A Taste of Torah in Honor of Shabbat
by Rabbi Avi Weiss
23 Adar 5758, March 20-21, 1998
Why was the kiyor--the basin used by the priest to wash his hands and feet before serving
in the Temple--made from the mirrors used by women? (Exodus 38:8)
Ibn Ezra notes that mirrors were used by the women to "beautify themselves."
"But," adds Ibn Ezra, "there were pious women in Israel who overcame their
worldly temptation and freely gave away their mirrors."
For Ibn Ezra the kiyor came from these mirrors as they represented a denial of the
physical. Here, holiness according to Ibn Ezra is attained by rejecting
Rashi, quoting the Midrash, takes an opposite approach. The mirrors contributed for
the kiyor had been previously used by Jewish women to make themselves more attractive.
When the women brought the mirrors to the
Tabernacle, "Moshe (Moses) rejected them because they were made to satisfy the evil
inclination. Whereupon the Holy One Blessed Be He said to him, accept!
These are dearer to me than everything else, because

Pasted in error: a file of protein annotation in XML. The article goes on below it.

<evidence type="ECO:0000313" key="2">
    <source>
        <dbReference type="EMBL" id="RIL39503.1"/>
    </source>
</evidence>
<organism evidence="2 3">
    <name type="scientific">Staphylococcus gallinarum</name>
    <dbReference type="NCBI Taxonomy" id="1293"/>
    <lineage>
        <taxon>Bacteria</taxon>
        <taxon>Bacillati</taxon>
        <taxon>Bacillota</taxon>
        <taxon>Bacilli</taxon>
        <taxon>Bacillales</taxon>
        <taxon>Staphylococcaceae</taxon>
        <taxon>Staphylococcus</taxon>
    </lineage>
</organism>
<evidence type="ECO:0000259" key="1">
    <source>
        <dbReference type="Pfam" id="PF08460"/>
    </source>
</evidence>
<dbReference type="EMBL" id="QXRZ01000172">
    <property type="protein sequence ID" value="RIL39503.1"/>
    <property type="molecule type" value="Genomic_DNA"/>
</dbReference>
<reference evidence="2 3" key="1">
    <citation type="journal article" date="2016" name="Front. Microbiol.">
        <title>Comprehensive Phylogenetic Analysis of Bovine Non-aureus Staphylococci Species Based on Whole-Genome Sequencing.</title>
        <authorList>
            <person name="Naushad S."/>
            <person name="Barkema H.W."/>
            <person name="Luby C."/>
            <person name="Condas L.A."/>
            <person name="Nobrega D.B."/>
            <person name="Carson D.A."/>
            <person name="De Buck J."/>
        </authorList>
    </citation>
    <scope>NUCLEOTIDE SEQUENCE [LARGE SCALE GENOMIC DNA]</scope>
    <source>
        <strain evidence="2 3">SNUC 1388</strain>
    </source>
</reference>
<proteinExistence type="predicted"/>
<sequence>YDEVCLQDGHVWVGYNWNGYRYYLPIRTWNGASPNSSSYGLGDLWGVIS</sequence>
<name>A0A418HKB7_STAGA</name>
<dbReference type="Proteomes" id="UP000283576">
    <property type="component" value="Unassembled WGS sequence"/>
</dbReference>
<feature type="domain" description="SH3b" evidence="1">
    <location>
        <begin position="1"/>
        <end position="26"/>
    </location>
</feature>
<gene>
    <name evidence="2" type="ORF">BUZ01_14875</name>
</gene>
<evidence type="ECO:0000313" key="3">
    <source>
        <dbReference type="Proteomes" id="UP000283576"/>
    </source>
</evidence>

through them the women raised up countless hosts in Egypt. When their husbands were weary
from the hard labor, they would take the mirrors (to them in the fields).
Each one would look into the mirror together with her husband and egg him on with words
saying: I am more comely than you! In the course of this they would arouse
their husbands' desire and copulate, becoming pregnant and giving birth."
For Rashi even mirrors can be used for lofty purposes. The mirrors were instrumental
for Jewish continuity in Egypt, even as the mirrors helped sanctify the very basin used by
the priests to prepare themselves for the Temple service.
The message: There is nothing which is fundamentally unholy. Everything in the
world has the capacity to become holy. Even mirrors.
It is told that after being shown the Chabad women's dormitory, the Lubavitcher Rebbe
remarked that the dorm was beautiful but needed mirrors. An echo of things past; of
the kiyor made from mirrors.
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